Editors didn't always remember to sign their comments, and in December 2006, the English Wikipedia approved their first signature-inserting bot, to insert forgotten signatures.
2007–2008: Sudden growth
The "Eternal September" effect on Wikipedia led to the rise of the bots and scripts, including Twinkle and the MiszaBot archiving bots. When bots maintained talk pages, the mess was less painful for established editors. On the largest Wikipedias, editors turn to complicated templates and bots to manage discussions: templates for advertising discussions; templates for voting in discussions; templates to mark discussions as resolved; templates to communicate that an editor believes that a page should be improved, deleted, merged, split, or renamed; bots to archive discussions and bots to fix wikilinks that were broken by the archiving process, and more. However, these tools were (and still are) only available at certain projects.
There are enough new-ish people that IRC and even the central mailing lists are eventually declared to be inappropriate places for making decisions, but John Broughton's 2008 book on Wikipedia still recommended them as active and valid channels, and important announcements are still made there a decade later. For example, the decision to set external links to "nofollow", due to growing concerns about people spamming links into Wikipedia to influence search engine results, was announced on WikiEN-l.
2009–2010: Strategy wiki
The first big strategy consultation at strategy.wikimedia.org is also the first wiki operated by the Wikimedia Foundation that used LiquidThreads. The Wikimedia Foundation hired Werdna to update LQT – resulting in version 2.0 – and later installed it on some more wikis, including Wikinews, which still uses it. (Most wikis, including this one, stopped using it in 2015.)
Long-simmering communication problems result in disputes such as the Eastern European mailing list ArbCom case. Off-wiki communication tools may be more efficient for some purposes, but having them on wiki improves transparency and allows all interested editors to participate.
The Wikimedia Foundation hired a long-time admin at the French Wikipedia as its first product manager, for the Usability Initiative. This was the project that produced the 2010 WikiEditor, which is still the default wikitext editor on desktop at most wikis, the Vector skin, and the UploadWizard tool for Commons.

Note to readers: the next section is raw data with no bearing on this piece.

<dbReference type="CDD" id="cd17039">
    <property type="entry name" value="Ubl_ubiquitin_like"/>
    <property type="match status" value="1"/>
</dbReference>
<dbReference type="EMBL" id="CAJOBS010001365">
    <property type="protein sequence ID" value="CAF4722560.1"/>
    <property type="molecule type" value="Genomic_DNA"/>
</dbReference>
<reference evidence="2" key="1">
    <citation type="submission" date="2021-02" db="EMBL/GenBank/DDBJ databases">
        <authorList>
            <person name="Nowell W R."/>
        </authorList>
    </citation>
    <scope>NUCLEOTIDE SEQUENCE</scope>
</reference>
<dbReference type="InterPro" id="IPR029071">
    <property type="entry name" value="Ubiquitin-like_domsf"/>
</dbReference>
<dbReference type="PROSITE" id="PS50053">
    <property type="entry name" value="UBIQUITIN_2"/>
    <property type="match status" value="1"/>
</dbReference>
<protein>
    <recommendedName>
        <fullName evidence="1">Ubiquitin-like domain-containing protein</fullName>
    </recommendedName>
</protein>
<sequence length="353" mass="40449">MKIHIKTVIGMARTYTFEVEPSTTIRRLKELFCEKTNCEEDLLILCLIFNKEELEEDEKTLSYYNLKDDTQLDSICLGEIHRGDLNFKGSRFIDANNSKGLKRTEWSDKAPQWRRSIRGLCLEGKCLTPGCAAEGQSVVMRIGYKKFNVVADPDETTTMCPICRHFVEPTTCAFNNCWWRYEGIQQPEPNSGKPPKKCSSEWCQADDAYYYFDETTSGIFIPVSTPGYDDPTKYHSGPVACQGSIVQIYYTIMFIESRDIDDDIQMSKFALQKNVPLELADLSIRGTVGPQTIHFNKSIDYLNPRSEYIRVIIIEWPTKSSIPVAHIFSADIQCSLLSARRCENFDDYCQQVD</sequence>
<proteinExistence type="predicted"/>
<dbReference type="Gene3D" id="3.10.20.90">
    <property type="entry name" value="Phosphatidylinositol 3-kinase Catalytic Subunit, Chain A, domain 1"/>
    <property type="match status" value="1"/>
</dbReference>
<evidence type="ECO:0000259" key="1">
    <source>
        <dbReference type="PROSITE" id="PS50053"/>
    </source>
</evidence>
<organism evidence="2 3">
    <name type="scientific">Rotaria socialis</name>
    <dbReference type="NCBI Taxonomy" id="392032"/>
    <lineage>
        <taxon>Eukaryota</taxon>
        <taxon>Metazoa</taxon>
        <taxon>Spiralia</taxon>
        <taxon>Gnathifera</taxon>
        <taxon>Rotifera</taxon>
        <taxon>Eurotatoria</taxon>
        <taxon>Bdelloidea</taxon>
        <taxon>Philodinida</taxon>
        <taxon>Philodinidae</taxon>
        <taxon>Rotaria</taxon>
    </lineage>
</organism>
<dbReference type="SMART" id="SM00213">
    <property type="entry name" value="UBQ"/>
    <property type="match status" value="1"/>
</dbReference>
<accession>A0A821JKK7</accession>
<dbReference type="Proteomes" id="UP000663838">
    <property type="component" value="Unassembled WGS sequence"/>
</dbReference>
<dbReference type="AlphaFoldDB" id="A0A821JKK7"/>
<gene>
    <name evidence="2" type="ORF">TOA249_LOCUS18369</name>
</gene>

2011–2012: Change happens
- Also, the technically complicated process of placing a custom barnstar template on someone's talk page is simplified with WikiLove, which is still sometimes the only way that some newbies can figure out how to leave a note on someone else's user talk page.
- The Notifications (Echo) project is begun. Although there were some complaints when it was first deployed, this is the first major alternative to free-form talk pages that proves popular with experienced editors at the established communities. A long-time English Wikipedia editor was hired to coordinate between editors and the product team during the deployment.
- When people started looking at creating a Version 3 of LiquidThreads ("LQT3"), it quickly became apparent that the real need was a new tool that let editors get their work done, rather than just a place for a conversation. It got a new name, a new codebase, and a new database structure. The project, if fully realized, would have freed volunteers from the need to maintain some complicated templates and bots, by replacing complex workflows, such as the English Wikipedia's Articles for Deletion system or the specialized pages maintained by its corps of Arbitration Committee clerks, with a custom-built tool, with automatic timers, built-in categorization, and other features that are currently handled through scripts and templates. Many communities would be able to use these tools for voting processes, such as Requests for Adminship.
- In-person user testing with editors was begun in late 2013.
The Community Liaisons are hired to support communications between editors and developers about VisualEditor, a few weeks before the first deployment, which was on 1 July 2013.
- Announcements are made on hundreds of wiki pages, in many languages. CentralNotice banners are run for weeks. Still, some editors never see any of the messages, and some people who do see them have trouble contacting the team.
- Separate wikitext pages for feedback on this major software change are set up across dozens of wikis. Most of these are later centralized into a few locations here on MediaWiki.org.
- A few very large discussions and votes were held on wiki about the new software. In some cases, this resulted in a single discussion swamping a page that is normally focused on other subjects. However, there's no easy way to move the discussion and keep the contribution history intact and make it easy for participants to find the new location.
- Feedback is provided off-wiki through multiple formats, including face-to-face conversations at Wikimania and other events, discussions on mailing lists, private e-mail messages, social media, and more.
- Talk pages consultation 2019/Tools in use – Where to document what your community or group currently uses for communication.
- This volunteer was hired by the Wikimedia Foundation about three years later. At the time this proposal was made, the Foundation had zero paid staff.